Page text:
Courtship sounds great to a parent. “I get to decide who you date.”

The reason this feels so good to a parent is that we are afraid to trust our kids to make wise choices in this area.

Debbie did a better job with our daughter.

When Missy was a teenager, she would talk to her Mom about the boys she liked.  Mom would say things like “Oh I think he is cute too.” Mom became her best friend.

The goal is keep the communication lines open!

4.    I would control my temper.

Every one of us deals with anger, but we process it differently.

Your anger tells you when someone has crossed your boundaries.

Anger is a normal part of life, but it’s wrong to say words in anger to punish someone.

When my kids were teenagers, I am ashamed to admit that I did this with some frequency.

It wasn’t until my son had left home that I learned how to bite my tongue and control my temper.

Here is a scripture that helped me.

“A fool shows his annoyance at once, but a prudent man overlooks an insult.” Proverbs 12:16

5.    I would let my kids watch Teenage Mutant Ninja Turtles.

I’m not sure why, but we didn’t let our kids watch Teenage Mutant Ninja Turtles.

They still talk about it today claiming we “scarred them for life.”  (We laugh about it now.)

I grew up with Spiderman and Batman, so I was comfortable with the Super Heroes from the Sixties but I didn’t like those new Turtle super heroes.

I think sometimes when a new fad comes out, we think it must be wrong because it is so popular. The truth is that I was too lazy to watch the show and make an educated decision.

There you have it, my top five parenting failures.

You may be wondering how did my kids turned out?

Missy is married to Lance McKinnon. (I call him Sir Lancelot.) They have two beautiful girls, Andi (5) and Luci (3).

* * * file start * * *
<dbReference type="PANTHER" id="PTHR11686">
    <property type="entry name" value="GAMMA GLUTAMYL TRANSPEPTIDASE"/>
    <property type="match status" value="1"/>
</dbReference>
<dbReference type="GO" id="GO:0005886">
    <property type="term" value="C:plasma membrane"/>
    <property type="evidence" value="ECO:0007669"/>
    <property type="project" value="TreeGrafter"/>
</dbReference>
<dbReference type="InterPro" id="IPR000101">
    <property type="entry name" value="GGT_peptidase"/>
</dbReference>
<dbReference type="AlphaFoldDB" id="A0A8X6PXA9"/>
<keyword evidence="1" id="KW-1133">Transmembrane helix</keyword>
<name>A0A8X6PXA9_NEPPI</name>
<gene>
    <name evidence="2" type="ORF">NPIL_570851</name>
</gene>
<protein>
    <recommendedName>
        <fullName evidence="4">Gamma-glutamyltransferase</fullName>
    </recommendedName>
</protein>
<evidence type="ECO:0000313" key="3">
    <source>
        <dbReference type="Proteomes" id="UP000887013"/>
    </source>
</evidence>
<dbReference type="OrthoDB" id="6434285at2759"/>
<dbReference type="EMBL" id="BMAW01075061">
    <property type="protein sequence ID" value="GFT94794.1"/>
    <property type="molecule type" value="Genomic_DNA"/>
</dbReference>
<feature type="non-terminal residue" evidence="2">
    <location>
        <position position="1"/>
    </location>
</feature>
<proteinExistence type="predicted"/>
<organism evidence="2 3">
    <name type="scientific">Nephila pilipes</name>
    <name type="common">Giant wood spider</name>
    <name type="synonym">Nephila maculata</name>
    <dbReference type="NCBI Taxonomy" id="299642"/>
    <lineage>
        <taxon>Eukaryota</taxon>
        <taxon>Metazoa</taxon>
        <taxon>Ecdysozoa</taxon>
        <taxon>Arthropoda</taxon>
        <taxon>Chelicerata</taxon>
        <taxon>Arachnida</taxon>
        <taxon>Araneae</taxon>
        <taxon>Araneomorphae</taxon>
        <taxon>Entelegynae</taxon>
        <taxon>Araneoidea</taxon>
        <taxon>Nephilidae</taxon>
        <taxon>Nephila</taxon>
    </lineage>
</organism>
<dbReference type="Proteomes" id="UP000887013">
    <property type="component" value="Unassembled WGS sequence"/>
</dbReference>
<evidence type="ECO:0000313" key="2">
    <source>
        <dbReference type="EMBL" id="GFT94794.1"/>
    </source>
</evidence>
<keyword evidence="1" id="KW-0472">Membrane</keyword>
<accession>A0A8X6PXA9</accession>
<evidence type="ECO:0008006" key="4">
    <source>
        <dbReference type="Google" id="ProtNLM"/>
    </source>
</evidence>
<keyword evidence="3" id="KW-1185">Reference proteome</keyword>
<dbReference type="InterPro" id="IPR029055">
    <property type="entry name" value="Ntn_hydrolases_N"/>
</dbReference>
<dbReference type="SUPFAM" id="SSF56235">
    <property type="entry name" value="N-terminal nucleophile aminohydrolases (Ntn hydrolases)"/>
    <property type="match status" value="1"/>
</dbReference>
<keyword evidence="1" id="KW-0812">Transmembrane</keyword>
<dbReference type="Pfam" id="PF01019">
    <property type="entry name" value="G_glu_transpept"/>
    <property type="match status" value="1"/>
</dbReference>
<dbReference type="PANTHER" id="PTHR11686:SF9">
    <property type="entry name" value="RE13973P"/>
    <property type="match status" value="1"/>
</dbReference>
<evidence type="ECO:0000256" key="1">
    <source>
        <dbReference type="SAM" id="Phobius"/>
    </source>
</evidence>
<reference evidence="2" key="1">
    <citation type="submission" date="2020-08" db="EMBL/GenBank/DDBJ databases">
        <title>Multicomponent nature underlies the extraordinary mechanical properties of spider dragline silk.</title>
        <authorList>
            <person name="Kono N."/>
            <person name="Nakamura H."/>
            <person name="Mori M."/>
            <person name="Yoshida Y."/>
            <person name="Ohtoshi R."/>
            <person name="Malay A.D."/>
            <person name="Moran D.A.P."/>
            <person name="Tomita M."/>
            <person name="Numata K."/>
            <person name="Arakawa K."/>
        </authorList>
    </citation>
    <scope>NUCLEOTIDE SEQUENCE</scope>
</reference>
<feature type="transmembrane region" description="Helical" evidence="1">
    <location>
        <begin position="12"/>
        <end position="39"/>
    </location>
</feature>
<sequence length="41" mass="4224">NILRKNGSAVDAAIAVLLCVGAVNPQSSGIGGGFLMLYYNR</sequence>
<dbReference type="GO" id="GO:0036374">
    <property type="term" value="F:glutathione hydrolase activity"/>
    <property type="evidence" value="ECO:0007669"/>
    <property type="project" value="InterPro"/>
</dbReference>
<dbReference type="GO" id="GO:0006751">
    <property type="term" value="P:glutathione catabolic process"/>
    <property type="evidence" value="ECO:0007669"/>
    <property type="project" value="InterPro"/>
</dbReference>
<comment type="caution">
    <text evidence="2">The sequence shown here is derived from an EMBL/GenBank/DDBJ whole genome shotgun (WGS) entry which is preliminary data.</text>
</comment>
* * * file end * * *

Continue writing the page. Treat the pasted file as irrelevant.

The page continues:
My son, Mark is married to a good Mississippi girl, named Katie. They have one son, James (8).

I’m going to say it.  Being a grandparent is everything they say it is.  GREAT! I made some mistakes as a parent, but I’ve got a perfect score as a grandparent.

How did that happen when I made so many mistakes?

There is this thing called forgiveness that helps us with our relationships.

Not only does God forgive us, but He also gives us the power to forgive one another.

The good news of this article is that there is hope for you and your kids.

Now it is your turn.

What are some of your parenting failures?

Mark Harper

Pastor, Filmmaker and Coach, Mark Harper has over 30 years of experience in the local church. He is the creator of the Super Church 2.0 Curriculum, which is used in over 5,000 churches worldwide. The focus of Mark’s ministry is helping leaders build strong churches and helping parents build strong families.
Not only has Mark served in the local church as pastor, associate pastor, and family ministry pastor but he is also a certified coach with the John Maxwell Team.
Mark Harper